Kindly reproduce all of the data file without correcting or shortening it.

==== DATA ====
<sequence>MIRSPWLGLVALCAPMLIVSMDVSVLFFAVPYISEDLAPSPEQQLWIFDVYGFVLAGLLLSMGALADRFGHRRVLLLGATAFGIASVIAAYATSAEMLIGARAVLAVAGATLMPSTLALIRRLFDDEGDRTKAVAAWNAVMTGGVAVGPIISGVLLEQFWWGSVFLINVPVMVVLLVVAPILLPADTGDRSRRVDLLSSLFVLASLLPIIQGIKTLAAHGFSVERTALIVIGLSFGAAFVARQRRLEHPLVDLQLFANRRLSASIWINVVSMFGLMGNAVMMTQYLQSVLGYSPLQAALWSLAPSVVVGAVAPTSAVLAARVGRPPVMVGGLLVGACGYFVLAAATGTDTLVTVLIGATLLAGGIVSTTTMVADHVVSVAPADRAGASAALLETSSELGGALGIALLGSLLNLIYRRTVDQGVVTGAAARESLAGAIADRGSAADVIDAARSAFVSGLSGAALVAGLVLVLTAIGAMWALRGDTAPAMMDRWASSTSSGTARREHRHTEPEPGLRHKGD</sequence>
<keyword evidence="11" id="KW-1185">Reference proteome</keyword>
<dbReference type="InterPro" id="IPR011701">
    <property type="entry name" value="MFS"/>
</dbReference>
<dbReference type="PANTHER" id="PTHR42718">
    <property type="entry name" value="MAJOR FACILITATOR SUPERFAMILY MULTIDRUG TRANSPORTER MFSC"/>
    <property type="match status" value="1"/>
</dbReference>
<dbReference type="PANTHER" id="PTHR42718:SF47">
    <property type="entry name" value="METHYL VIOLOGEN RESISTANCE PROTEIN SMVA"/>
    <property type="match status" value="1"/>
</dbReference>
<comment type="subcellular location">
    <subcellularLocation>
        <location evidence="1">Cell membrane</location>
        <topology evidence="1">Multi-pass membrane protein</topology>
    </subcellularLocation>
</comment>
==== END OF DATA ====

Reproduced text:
<sequence>MIRSPWLGLVALCAPMLIVSMDVSVLFFAVPYISEDLAPSPEQQLWIFDVYGFVLAGLLLSMGALADRFGHRRVLLLGATAFGIASVIAAYATSAEMLIGARAVLAVAGATLMPSTLALIRRLFDDEGDRTKAVAAWNAVMTGGVAVGPIISGVLLEQFWWGSVFLINVPVMVVLLVVAPILLPADTGDRSRRVDLLSSLFVLASLLPIIQGIKTLAAHGFSVERTALIVIGLSFGAAFVARQRRLEHPLVDLQLFANRRLSASIWINVVSMFGLMGNAVMMTQYLQSVLGYSPLQAALWSLAPSVVVGAVAPTSAVLAARVGRPPVMVGGLLVGACGYFVLAAATGTDTLVTVLIGATLLAGGIVSTTTMVADHVVSVAPADRAGASAALLETSSELGGALGIALLGSLLNLIYRRTVDQGVVTGAAARESLAGAIADRGSAADVIDAARSAFVSGLSGAALVAGLVLVLTAIGAMWALRGDTAPAMMDRWASSTSSGTARREHRHTEPEPGLRHKGD</sequence>
<keyword evidence="11" id="KW-1185">Reference proteome</keyword>
<dbReference type="InterPro" id="IPR011701">
    <property type="entry name" value="MFS"/>
</dbReference>
<dbReference type="PANTHER" id="PTHR42718">
    <property type="entry name" value="MAJOR FACILITATOR SUPERFAMILY MULTIDRUG TRANSPORTER MFSC"/>
    <property type="match status" value="1"/>
</dbReference>
<dbReference type="PANTHER" id="PTHR42718:SF47">
    <property type="entry name" value="METHYL VIOLOGEN RESISTANCE PROTEIN SMVA"/>
    <property type="match status" value="1"/>
</dbReference>
<comment type="subcellular location">
    <subcellularLocation>
        <location evidence="1">Cell membrane</location>
        <topology evidence="1">Multi-pass membrane protein</topology>
    </subcellularLocation>
</comment>